Is The Queen of the Tearling the next Harry Potter? It is certainly one of the big debuts of the summer.
The first in Erika Johansen’s fantasy trilogy releases tomorrow, but many readers are already aware of the book. This is largely thanks to movie news–Harry Potter alumni Emma Watson and David Heyman committed to the film project back in 2013. Watson is set to both star and executive produce.
Early notoriety is also due to Harper’s vigorous marketing campaign, featuring a striking advanced reader copy. Library Journal’s Barbara Hoffert interviewed the author back in April, and that interview is available on the Harper website or Youtube. It includes discussion of crossover potential.
With a 19-year-old protagonist fighting for her birthright, there is no question of the book’s teen appeal. There are “mature scenes” that caused our reviewer to recommend it for older teens. Younger Hunger Games and Harry Potter fans may catch the bug, especially once the movie comes out, so it may be a good plan to read it for yourself in preparation for high interest.
You can start now–Tor.com has posted an excerpt.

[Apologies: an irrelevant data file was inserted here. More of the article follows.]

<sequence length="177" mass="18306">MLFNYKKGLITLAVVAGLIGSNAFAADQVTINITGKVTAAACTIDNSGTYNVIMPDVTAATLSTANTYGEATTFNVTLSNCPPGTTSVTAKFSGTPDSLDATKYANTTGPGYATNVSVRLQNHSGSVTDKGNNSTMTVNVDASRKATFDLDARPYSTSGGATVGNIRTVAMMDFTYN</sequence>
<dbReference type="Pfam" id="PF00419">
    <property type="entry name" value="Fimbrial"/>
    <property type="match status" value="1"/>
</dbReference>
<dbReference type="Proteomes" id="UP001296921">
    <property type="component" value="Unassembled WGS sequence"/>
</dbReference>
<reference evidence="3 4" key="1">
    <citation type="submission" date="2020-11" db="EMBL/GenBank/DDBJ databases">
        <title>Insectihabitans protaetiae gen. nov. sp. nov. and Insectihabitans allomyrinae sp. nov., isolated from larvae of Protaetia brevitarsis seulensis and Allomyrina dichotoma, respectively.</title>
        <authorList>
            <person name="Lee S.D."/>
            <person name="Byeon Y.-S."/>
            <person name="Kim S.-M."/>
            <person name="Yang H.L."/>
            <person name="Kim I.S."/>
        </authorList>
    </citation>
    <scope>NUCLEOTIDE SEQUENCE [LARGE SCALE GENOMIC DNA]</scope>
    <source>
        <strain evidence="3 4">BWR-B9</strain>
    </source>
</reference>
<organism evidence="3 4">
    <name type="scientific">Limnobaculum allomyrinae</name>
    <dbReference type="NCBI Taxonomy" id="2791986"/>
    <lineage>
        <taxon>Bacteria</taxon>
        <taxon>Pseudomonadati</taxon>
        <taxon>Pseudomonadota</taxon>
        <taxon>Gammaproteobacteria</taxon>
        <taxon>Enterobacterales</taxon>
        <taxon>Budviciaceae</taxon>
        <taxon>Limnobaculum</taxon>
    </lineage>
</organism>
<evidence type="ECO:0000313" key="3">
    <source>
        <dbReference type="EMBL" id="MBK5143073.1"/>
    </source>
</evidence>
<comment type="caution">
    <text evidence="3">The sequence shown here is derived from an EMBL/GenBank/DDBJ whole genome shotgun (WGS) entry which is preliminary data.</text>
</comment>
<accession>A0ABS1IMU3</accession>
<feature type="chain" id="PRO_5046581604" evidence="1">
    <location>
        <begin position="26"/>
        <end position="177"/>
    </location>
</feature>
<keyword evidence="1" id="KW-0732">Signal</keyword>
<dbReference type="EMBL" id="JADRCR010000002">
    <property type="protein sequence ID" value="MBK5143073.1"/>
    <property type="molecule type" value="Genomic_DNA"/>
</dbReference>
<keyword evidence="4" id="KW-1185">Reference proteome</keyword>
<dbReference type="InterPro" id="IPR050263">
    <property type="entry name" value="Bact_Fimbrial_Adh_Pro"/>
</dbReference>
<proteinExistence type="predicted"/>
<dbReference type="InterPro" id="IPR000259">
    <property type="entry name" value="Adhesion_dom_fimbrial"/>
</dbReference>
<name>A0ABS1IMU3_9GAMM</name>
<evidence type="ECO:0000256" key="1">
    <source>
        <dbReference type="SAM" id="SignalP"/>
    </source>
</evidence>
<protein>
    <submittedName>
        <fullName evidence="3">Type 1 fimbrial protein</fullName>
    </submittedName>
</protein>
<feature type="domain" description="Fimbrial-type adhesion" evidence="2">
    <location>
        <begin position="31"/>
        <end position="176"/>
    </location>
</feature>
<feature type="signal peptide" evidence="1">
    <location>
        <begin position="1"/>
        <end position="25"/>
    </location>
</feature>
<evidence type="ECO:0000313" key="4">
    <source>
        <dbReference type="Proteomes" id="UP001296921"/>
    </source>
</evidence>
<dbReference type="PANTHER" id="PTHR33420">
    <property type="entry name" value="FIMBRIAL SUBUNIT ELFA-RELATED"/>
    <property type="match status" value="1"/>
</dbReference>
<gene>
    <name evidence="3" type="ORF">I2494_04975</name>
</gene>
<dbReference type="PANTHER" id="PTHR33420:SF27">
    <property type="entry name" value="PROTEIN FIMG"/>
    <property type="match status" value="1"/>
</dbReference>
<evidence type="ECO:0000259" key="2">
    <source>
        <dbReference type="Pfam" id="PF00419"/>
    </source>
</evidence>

JOHANSEN, Erika. The Queen of the Tearling. 448p. illus. maps. (Queen of the Tearling: Bk. 1). Harper. Jul. 2014. Tr $26.99. ISBN 9780062290366.
On Kelsea Glynn’s 19th birthday, she is seated in a tree awaiting the arrival of the horsemen she hears approaching. On this day she will begin her journey to Tear to become Queen. Whisked away as a child into the deep recesses of the forest as her mother, Queen Elyssa, lay dying, Kelsea grew up under the tutelage of the cold but capable Carlin and kindhearted Barty. For all of those years, the evil Red Queen of Mortmesne searched for her, but failed to find her. Kelsea is now ready to claim the throne that is rightfully hers. Along the way, Kelsea learns to trust the men of the Queen’s Guard as they encounter battle with Mort assassins, hide from killer hawks, and suffer capture by the dangerous, but mesmerizing Fetch, leader of a band of thieves, faithful to no one but Tear. Led by Lazarus, each member of the Guard must decide for himself if this young woman is worthy of wearing the crown. Upon arrival, Kelsea confronts the slave trade that keeps Tear in bondage to the Mort Queen and immediately takes action against it, setting the stage for future battle. Johansen has created a fantasy world that hints at the history of our world gone awry. Mature teen readers will devour this book for its strong characters, excellent plotting, and satisfying ending that leaves them knowing that obtaining the throne is only the beginning of Kelsea’s story.—Connie Williams, Petaluma High School, CA